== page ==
Sometimes, the gratitude feels a bit more immediate, by acknowledging something that’s there for us now.  A common theme on this Thanksgiving holiday is the harvest time, naming the good fortune many of us have, to enjoy the yields of the earth and the wonder of nature.  Sometimes we recognize the work and life of animals that may be involved in our nourishment.  And we also recognize the work and dedication of all the people involved in producing these gifts and getting them to us – some of you are involved in doing this very work.

We do these acts of thanksgiving with good reason, to build reciprocity in community, to remember that which is there for us… even when we might sometimes forget, and to recognize the interdependent web of which we are part.

And the neat thing is that this interdependent web goes beyond space, as it also transcends time.  Certainly, we look at the past, but sometimes, we can look at the sources of gratitude that we foresee in the future.

Over the past six months, there has been greater social consciousness about the value of the work performed by what we call essential workers – and this category is often quite expansive, reminding us that we rely on each other more than we might typically think.  Most often, foremost in our minds are medical and health professionals, care workers, labourers along the chain of supply, as well as school and childcare services… though this list will immediately seem terribly inadequate to truly reflect the interdependent web that allows for our society to function.

And as we think about the coming weeks and months, we think about the work that still needs to be done to move us beyond the current realities of the pandemic.  One place where expectations are high is in the case of a vaccine.  And even though we don’t have one yet, we can be grateful now for the work that is already being carried out toward that goal.  We can give thanks in advance, because even though we don’t know when it will happen – and at times we might even be uncertain if it will happen – we still have faith that the people involved will deliver all they have to give toward that target.

And that’s what giving thanks in advance is about, my friends.  It’s an expression of faith in others, in their intentions toward us, and in their abilities.  It’s an expression of hope, that we may look forward to yet another opportunity to be grateful.  It’s an expression of love, for those who share this reciprocal, interrelated web with us.  It is as transcendent virtuous cycle that goes beyond space and time.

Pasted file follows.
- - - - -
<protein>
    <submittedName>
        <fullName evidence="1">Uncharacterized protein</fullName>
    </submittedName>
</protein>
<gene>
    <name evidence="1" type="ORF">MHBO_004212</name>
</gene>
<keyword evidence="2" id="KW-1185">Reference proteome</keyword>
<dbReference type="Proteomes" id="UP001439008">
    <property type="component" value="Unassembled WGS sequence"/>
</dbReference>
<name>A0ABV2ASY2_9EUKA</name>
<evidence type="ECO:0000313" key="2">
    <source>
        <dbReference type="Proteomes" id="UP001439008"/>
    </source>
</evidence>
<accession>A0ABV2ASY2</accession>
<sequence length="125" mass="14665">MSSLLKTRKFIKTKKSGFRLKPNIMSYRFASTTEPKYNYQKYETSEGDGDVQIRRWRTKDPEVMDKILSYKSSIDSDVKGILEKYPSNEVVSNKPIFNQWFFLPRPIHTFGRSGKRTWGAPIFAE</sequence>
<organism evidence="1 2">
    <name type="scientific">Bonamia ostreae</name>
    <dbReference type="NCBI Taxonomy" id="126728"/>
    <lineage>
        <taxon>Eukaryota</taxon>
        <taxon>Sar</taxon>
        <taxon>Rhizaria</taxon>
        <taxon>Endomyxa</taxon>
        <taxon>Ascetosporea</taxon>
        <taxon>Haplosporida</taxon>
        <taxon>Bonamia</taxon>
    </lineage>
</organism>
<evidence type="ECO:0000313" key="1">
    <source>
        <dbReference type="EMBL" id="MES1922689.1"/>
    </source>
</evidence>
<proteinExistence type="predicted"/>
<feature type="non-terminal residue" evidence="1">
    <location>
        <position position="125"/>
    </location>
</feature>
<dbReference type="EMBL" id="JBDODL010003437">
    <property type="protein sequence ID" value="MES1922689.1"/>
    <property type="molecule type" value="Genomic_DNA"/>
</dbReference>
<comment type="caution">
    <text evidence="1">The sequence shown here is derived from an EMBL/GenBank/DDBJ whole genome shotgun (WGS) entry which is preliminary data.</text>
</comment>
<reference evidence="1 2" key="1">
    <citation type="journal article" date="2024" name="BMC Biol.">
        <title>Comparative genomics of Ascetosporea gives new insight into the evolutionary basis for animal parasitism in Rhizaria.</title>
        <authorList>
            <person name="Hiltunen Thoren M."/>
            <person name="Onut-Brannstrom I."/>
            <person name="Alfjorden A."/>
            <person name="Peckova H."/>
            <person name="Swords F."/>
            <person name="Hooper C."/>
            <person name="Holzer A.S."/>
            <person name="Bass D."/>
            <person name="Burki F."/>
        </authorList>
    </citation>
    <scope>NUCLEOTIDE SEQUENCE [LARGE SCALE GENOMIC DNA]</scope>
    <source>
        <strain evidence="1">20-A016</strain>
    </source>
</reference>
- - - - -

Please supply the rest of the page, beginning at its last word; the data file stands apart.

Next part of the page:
My friends, as we approach the “bookend” anniversaries of the Church of Olinda, recognizing 140 years since the founding of our church, in November, and 140 years since the construction of our church building, in September, we are doing all these kinds of acts of thanksgiving, my friends.

We are paying homage to the past, to the founders of the church, and the people who helped to build its community and its physical home.  We are giving regard, in gratitude, for the community we have now, eager to celebrate together what is there for us to share, and for the new and various ways that we can be church together, even while apart.  And we also express hope for the future of our church, seeing a vision of what it can be, and how we might do it.

My friends, we are giving thanks in advance for the work we do now, that we may enjoy the yields in days, weeks, months, and years to come; and that we may be gratified that others may also benefit from this, sometimes in unexpected ways.

And for this we may be grateful, in anticipation.

So may it be,
In Gratitude and Solidarity,

Copyright © 2020 Rodrigo Emilio Solano-Quesnel

Closing Hymn #1010 We Give Thanks
~)-| Words & Music: Wendy Luella Perkins, 1966- © 2004 Wendy Luella Perkins
arr. Susan Peck, 1960-

Interpreted by the Orange Coast Unitarian Universalist Choir